Act 48 suspends nonjudicial foreclosures in Hawaii and creates a mortgage foreclosure dispute resolution program administered by the state Department of Commerce and Consumer Affairs' Office of Administrative Hearings.
The new law is for nonjudicial foreclosures, which is how lenders in most cases in Hawaii seize residences from homeowners who've defaulted on their loans. As the term implies, nonjudicial foreclosures are those handled outside the oversight of a judge.
According to a DCCA fact sheet on the new law:
The program would begin no later than Oct. 1 and continue through Sept. 30, 2014. As of Oct. 1, lenders seeking nonjudicial foreclosures would file notices with the DCCA and a $250 filing fee that would go toward a special dispute resolution fund.
Once established, it will give owner-occupants of residential property facing foreclosure an opportunity to meet with lenders and a trained, neutral third party to modify home loans or work out a payment plan within three months.
The program is limited to owner-occupants of residential property who have lived in their homes for at least 200 days.
Mortgagees and owner-occupants are required to participate in the program if the lender chooses to pursue a nonjudicial foreclosure. The foreclosure process is suspended until the dispute resolution is completed.
Homeowners facing nonjudicial foreclosure would receive a notice from the state notifying them of the opportunity to engage in dispute resolution with information about the program and paperwork for them to participate.
The owner-occupant would have 30 days after the mailing of the notice to take advantage of dispute resolution and pay a $300 program fee. If the owner chooses to participate, the lender also would need to pay the $300 fee.
If the owner does not seek dispute resolution, then the foreclosure process would proceed.
The dispute resolution process provides for a timetable for a dispute resolution session for the parties, including a neutral party to facilitate the process.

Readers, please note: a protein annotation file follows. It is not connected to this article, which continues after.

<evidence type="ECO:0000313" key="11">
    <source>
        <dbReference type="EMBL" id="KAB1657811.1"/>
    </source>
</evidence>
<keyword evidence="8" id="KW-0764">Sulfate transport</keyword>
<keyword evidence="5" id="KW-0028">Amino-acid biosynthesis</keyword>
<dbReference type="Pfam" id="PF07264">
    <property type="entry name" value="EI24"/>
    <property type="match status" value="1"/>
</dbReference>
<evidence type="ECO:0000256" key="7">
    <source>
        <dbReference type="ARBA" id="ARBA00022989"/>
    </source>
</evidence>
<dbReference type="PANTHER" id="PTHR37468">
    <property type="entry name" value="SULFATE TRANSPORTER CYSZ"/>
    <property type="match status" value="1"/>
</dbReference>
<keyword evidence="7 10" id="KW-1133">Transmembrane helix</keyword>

If the parties reach a resolution, the foreclosure would be terminated. If they can't agree, the foreclosure would be resumed.
A lender who fails to comply with the program will not be able to proceed with a nonjudicial foreclosure. Penalties for noncompliance include fines of as much as $1,500.
Other provisions of the law include:
* An owner-occupant subject to a nonjudicial foreclosure may convert to a judicial foreclosure by filing a petition with the Circuit Court within 30 days after receiving a foreclosure notice.
* A 45-day phase-in period after the filing of the petition to convert to a judicial foreclosure in which all owner-occupants, mortgagors and signers of the promissory note with interest in the residential property subject to foreclosure must file a statement with the Circuit Court that they agree to submit themselves to the judicial process. (This does not apply to owner-occupants participating in the dispute resolution program.)
* Condominium associations are authorized to collect past-due association assessments of up to $7,200.
* Lenders are prohibited from pursuing deficiency judgments against owner-occupants after a nonjudicial foreclosure when they do not have a fee simple or leasehold ownership interest in any other real property.
* Mortgage servicers with a 20 percent market share in the state must maintain a local office.
Act 48 was signed last week by Gov. Neil Abercrombie.